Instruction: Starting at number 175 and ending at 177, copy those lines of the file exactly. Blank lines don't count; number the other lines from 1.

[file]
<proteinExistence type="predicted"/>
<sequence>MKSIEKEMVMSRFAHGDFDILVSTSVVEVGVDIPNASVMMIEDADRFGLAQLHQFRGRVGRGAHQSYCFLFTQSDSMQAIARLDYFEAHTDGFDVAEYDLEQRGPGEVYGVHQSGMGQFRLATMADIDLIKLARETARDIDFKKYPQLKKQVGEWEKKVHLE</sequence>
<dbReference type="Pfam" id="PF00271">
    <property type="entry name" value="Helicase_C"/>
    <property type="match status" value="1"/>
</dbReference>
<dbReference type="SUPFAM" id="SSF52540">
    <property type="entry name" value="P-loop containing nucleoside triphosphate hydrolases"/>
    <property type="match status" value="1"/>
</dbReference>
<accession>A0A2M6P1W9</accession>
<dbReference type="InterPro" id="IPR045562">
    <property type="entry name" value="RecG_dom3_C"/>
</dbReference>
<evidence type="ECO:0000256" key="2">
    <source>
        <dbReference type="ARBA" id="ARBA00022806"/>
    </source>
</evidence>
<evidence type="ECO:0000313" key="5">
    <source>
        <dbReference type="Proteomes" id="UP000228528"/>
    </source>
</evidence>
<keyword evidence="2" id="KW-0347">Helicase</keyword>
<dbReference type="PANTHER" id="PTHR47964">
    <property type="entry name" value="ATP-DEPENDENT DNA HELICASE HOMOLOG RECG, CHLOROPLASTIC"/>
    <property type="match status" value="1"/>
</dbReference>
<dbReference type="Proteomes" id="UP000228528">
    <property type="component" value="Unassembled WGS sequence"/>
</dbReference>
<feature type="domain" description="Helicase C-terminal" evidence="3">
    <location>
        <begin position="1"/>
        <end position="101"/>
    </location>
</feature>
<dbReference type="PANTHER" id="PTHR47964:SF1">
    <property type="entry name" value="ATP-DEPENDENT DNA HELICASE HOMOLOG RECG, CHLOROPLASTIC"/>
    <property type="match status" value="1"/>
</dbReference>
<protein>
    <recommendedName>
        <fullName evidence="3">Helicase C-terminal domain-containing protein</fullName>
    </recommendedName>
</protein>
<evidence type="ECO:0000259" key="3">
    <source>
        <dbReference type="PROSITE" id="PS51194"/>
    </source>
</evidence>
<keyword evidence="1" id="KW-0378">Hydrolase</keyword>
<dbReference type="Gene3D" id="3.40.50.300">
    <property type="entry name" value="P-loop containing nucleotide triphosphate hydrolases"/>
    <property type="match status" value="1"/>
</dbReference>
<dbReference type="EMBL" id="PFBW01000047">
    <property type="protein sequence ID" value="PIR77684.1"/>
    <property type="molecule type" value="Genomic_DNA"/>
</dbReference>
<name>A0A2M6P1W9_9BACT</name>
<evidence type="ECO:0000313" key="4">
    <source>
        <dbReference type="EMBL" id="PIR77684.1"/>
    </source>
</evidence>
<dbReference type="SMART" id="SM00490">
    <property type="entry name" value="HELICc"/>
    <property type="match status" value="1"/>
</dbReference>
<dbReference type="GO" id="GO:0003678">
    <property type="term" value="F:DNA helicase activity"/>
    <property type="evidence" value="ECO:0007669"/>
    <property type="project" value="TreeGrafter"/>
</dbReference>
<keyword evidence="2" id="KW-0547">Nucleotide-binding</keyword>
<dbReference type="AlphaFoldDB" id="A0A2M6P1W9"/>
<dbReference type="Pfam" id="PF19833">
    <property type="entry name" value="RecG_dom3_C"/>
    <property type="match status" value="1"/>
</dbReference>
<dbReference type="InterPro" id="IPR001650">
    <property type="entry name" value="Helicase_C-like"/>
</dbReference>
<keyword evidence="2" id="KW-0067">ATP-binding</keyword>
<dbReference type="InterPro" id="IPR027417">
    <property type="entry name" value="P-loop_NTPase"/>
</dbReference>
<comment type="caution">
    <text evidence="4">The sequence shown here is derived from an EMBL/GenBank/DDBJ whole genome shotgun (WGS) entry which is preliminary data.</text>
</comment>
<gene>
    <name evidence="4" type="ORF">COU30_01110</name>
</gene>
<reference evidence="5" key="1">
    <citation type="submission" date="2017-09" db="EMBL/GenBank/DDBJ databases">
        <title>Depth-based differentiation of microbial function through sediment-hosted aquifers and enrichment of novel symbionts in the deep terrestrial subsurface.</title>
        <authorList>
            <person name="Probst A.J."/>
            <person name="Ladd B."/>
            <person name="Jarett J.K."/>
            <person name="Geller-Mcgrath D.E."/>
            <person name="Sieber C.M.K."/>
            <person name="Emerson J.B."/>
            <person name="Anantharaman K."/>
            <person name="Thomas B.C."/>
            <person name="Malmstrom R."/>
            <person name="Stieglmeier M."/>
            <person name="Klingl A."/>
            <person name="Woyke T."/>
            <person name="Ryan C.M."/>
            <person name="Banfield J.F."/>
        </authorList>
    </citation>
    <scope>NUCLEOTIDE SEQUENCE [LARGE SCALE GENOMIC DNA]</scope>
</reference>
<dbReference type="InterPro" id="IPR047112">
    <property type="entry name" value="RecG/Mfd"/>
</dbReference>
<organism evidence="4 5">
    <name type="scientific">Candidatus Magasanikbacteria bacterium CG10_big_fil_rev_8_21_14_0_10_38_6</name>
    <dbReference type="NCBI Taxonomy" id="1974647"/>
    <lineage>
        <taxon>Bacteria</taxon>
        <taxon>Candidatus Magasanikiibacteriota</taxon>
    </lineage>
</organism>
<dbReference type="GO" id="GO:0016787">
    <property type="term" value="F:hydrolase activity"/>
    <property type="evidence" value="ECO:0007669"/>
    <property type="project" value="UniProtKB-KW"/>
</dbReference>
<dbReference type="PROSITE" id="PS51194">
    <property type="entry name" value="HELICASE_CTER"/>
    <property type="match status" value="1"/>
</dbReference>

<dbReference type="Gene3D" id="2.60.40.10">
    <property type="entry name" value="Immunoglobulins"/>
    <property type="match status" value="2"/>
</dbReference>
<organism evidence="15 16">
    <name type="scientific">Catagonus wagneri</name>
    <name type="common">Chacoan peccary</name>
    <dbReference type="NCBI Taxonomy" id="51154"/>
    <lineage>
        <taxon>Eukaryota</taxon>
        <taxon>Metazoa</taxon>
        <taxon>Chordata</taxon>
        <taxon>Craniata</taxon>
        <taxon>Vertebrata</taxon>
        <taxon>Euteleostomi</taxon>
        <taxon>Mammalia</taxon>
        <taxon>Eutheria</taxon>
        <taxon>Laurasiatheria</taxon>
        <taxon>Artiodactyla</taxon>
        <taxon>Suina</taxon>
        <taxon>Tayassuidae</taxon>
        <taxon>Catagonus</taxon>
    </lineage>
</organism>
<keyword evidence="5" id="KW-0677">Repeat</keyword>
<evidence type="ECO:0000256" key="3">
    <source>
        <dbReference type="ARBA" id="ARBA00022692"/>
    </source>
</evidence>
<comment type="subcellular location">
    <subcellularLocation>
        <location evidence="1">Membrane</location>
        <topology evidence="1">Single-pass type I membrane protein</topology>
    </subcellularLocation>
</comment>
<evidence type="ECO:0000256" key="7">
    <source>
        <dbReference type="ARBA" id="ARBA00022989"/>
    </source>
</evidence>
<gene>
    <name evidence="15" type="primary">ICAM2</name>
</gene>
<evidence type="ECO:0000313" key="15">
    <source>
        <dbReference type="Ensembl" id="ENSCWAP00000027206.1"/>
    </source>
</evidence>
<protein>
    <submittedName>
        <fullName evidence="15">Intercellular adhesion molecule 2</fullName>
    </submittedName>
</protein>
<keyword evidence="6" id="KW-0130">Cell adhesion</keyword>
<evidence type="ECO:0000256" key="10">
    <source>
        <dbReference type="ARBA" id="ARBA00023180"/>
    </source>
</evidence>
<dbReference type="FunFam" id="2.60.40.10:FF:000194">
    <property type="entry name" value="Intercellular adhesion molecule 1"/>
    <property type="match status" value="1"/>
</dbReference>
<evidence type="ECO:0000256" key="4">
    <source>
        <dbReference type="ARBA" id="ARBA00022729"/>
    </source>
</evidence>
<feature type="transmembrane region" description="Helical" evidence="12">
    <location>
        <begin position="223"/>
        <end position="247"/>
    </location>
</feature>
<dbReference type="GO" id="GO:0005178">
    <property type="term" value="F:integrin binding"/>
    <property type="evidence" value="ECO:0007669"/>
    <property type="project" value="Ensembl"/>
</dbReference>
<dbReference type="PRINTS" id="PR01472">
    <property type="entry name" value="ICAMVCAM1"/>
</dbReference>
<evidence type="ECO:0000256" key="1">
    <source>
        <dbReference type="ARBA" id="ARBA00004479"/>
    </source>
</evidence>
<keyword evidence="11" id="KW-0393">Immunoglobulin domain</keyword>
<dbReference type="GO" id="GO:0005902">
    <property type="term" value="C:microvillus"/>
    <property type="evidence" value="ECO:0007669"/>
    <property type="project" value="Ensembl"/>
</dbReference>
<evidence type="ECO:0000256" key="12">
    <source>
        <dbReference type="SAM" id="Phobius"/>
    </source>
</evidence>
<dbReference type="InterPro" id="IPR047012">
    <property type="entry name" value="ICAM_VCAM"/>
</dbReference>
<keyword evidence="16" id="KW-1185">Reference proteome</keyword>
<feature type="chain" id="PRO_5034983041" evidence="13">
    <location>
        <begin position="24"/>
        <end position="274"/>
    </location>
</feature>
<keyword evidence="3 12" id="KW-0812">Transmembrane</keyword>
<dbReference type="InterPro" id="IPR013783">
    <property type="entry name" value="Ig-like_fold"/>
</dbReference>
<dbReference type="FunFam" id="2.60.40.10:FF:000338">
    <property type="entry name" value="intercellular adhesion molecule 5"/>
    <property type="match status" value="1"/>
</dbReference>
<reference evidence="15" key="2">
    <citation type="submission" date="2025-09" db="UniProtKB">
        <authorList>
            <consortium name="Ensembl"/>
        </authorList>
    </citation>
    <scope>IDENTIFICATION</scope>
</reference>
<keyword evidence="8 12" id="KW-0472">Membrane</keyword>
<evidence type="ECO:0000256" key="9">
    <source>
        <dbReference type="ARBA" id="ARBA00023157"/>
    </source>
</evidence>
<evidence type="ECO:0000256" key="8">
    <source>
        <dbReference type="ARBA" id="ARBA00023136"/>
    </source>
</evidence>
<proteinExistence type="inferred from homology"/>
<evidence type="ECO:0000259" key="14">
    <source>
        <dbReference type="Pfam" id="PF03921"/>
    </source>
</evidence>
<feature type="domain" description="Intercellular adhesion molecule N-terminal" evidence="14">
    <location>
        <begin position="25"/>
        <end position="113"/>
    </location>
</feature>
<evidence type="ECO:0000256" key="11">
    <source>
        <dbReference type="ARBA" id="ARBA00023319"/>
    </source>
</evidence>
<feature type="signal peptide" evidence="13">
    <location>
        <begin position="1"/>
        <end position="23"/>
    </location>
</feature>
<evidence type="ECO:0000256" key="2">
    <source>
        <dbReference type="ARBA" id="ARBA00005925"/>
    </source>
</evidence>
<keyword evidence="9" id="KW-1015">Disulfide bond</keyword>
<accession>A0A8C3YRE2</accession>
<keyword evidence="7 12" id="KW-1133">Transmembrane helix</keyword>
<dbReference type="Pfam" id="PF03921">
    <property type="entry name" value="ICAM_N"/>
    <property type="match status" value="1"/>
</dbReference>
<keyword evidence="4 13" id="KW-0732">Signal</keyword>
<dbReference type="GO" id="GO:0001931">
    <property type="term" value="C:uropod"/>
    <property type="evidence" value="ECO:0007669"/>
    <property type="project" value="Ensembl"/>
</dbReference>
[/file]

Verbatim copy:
    <source>
        <dbReference type="ARBA" id="ARBA00022989"/>
    </source>